Tom’s Tutorials for Excel: TRIM and CLEAN your data

Tom’s Tutorial For Excel: TRIM and CLEAN your data

Sometimes you will receive output files from data warehouse applications, or you will copy data from a web page onto your Excel worksheet. Many cells can look jumbled with the data they hold, because of extra (and usually invisible) spacebar or ASCII characters that were not meant to be a part of the actual data.



Two functions named TRIM and CLEAN work well together to return a list of such data into a more Excel-friendly format. You can see the formula bar in the picture that with the original example data in cell A1, the formula in cell B1 is
=TRIM(CLEAN(A1))

The TRIM function corrects irregular spacing by removing all spaces from text except for single spaces between words.

The nested CLEAN function in the formula removes all non-printable characters from the text.

These two functions do not correct everything; there are some characters you’ll encounter that require other tactics to eradicate. But when it comes to excess spacebar characters (ASCII #32), TRIM can usually do the job, and CLEAN handles the eradication of ASCII characters 0 to 31.

To see a list of ASCII characters, in a fresh worksheet, select cell A1, enter the formula
=CHAR(ROW())
and copy it down to cell A255.

The characters you see in cells A1:A32 will be rid by TRIM and CLEAN. At this point in typical practice, you’d copy column B and paste special for values to yield a more user-friendly list. Finally, delete column A and you are good to go.

Share Button
Posted in Tom's Tutorials for Excel
Tags: , , , , , , , , , , , ,
8 comments on “Tom’s Tutorials for Excel: TRIM and CLEAN your data
  1. Patrick M says:

    The one embellishment I would add for CLEAN is that it will not clear ANSI 160, the “non-breaking space”. It often rears its ugly head when you copy data from a web browser or another app and then paste it into Excel.

    Thus, I often go with:

    =TRIM(CLEAN(SUBSTITUTE(A1,CHAR(160),” “)))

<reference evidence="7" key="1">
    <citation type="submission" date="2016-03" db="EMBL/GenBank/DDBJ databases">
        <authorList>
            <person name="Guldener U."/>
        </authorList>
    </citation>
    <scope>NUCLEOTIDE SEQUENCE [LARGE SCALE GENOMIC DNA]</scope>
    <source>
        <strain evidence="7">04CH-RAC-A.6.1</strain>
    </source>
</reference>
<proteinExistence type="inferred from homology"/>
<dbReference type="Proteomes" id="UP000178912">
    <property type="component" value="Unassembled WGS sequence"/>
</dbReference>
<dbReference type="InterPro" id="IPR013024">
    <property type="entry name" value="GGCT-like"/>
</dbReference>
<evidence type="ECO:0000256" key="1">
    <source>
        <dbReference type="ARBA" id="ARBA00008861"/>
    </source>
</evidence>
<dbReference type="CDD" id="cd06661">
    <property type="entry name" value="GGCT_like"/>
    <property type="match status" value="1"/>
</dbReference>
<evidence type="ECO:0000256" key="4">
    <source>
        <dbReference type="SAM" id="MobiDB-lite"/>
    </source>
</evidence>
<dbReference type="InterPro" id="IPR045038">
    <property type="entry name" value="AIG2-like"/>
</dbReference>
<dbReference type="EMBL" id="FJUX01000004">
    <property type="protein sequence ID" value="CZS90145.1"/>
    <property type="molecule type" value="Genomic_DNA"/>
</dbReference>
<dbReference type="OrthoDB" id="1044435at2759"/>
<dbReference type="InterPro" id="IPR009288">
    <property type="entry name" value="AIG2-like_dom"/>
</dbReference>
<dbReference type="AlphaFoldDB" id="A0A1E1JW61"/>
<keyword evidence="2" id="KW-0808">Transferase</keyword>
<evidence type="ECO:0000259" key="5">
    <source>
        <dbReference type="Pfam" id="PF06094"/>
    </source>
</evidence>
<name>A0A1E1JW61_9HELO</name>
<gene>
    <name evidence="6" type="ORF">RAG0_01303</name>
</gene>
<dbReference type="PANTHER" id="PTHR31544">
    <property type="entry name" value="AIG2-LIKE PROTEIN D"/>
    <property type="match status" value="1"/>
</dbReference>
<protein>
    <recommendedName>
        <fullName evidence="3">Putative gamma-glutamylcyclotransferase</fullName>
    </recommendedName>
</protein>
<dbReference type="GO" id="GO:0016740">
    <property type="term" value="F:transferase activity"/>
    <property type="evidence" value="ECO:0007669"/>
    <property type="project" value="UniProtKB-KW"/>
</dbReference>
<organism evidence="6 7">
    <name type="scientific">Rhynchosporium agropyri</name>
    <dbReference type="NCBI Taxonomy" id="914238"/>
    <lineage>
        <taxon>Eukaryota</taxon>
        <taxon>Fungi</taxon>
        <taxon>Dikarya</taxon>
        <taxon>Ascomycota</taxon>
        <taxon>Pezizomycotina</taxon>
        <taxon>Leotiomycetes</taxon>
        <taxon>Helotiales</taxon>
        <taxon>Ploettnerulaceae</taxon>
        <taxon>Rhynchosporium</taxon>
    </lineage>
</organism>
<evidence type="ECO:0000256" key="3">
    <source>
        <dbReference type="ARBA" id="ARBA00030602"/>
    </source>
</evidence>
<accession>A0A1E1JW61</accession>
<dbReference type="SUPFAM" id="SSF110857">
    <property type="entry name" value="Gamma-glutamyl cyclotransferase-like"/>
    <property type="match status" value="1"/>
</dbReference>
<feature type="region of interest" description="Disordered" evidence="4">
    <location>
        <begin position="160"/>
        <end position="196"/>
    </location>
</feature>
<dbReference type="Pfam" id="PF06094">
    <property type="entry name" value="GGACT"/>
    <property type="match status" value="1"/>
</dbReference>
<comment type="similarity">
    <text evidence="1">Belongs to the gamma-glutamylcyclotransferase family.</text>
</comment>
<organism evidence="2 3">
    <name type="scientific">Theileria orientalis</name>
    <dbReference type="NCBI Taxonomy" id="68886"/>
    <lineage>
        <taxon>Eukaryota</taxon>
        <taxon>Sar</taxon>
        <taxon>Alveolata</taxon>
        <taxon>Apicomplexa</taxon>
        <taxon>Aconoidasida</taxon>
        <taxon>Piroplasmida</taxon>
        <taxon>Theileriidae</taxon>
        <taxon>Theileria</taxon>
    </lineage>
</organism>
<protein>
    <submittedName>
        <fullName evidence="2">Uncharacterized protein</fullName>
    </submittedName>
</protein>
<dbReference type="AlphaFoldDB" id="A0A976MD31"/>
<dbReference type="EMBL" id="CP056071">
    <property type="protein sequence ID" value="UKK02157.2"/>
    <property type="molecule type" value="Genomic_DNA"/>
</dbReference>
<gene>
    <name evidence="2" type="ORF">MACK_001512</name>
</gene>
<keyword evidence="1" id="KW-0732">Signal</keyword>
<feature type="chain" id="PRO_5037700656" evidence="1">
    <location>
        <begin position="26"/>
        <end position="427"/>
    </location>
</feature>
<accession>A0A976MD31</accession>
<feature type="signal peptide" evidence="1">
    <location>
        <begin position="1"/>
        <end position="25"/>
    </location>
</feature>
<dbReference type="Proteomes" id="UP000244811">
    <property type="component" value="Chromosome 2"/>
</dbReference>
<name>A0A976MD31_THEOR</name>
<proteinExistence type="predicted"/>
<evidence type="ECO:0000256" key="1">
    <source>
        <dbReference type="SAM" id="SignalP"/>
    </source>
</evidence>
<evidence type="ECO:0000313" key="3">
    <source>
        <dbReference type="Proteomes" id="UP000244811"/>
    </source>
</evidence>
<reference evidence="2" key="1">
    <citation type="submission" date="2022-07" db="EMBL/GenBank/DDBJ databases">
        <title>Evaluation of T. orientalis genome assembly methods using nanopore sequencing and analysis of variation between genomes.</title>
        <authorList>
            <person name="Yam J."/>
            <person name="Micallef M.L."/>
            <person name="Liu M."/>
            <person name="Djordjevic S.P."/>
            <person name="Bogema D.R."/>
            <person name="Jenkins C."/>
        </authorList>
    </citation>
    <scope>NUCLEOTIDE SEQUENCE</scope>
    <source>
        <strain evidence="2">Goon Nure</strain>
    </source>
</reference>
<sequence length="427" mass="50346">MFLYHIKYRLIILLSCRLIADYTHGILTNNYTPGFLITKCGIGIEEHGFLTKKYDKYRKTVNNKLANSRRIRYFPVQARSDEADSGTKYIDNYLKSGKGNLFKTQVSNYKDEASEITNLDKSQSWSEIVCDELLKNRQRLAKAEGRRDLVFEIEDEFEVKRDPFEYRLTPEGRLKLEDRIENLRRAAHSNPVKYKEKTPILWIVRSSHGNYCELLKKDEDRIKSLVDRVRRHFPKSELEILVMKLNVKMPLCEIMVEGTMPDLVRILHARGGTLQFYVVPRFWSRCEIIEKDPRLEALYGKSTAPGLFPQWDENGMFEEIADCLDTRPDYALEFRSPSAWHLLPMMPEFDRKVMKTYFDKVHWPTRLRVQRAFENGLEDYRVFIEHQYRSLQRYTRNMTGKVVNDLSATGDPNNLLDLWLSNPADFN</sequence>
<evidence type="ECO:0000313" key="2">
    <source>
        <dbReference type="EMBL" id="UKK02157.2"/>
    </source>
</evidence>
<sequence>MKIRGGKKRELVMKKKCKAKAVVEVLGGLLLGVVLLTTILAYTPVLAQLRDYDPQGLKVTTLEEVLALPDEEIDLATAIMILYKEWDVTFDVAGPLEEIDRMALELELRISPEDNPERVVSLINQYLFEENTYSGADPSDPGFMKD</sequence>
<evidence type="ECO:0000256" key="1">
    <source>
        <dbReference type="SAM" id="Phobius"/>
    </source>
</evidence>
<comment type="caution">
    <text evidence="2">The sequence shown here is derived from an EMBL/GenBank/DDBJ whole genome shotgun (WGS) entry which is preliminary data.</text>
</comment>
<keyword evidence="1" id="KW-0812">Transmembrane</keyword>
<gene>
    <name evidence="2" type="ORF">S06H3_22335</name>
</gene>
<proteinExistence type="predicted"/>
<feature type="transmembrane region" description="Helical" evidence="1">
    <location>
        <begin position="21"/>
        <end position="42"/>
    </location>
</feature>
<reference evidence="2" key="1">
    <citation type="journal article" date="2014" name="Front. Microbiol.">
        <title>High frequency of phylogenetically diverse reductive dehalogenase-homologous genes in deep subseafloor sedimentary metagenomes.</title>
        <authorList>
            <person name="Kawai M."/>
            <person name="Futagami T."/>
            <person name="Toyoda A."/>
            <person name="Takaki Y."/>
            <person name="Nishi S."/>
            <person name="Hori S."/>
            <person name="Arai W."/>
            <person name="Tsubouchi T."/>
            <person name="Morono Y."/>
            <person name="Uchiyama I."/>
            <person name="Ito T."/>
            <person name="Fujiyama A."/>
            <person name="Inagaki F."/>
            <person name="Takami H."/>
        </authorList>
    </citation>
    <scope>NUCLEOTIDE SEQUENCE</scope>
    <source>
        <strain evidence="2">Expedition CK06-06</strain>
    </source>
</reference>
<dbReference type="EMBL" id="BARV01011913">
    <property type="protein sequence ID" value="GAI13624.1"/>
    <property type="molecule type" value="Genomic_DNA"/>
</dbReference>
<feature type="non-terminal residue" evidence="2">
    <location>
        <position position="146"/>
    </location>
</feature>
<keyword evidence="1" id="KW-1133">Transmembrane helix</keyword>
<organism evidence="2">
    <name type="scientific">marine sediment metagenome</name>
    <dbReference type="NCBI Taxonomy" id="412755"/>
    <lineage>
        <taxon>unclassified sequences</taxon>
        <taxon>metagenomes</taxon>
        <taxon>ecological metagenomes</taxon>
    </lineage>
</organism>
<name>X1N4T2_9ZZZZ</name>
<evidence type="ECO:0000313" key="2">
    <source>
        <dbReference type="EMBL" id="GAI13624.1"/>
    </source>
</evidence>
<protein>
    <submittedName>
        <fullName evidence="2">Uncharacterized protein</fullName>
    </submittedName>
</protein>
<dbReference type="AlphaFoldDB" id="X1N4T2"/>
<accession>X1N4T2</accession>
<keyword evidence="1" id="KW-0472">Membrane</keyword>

Cheers!

    • DanaH says:

      Hi Patrick, thanks. So true that 160 is a pain, quite common as you said, and should be deleted wherever it’s found. I stopped at ascii #32 and I should have mentioned 160 because they resemble 32 in appearance. I deal with 160 differently than for 32 because as the spacebar character, the spaces between words need to be kept.

      Sometimes when 160 is an issue, it’s the only issue. As an alternative to the SUBSTITUTE function, what I do to eradicate all 160’s on the sheet wherever they may be is, hit Alt+F11, Ctrl+G, type
      ActiveSheet.UsedRange.Replace what:=Chr(160), Replacement:=""
      and hit Enter. Then it’s Alt+Q to return to the now 160-less worksheet.
      Thanks again for the comment, good to hear from you! Tom

  2. sandeep kothari says:

    Dear Tom,
    =CHAR(0) returns a #VALUE error. How to see ASCII char. 0?

    • Tom Urtis says:

      There is no such ascii character as index 0.

      To see all 255 ascii characters, open a new workbook.

      Enter this formula in cell A1:
      =CHAR(ROW())
      Copy that down to cell A255 and you will see the ascii characters with their row numbers as their ascii numbers.

  3. sandeep kothari says:

    Dear Tom
    ActiveCell.Replace what:=Chr(160), Replacement:=”” (as suggested by DanaH in comment above) is not working. It is not removing the non-print. char.
    Pl help.

  4. DanaH says:

    Tanto Grazie, Gaspar!

1 Pings/Trackbacks for "Tom’s Tutorials for Excel: TRIM and CLEAN your data"
  1. […] gaspart on 22/08/2011 A futura memoria, segnalo questo dritta di Excel per pulire rapidamente una cella da spazi di troppo e caratteri non stampabili: Excel […]

Leave a Reply to sandeep kothari Cancel reply

Your email address will not be published. Required fields are marked *

*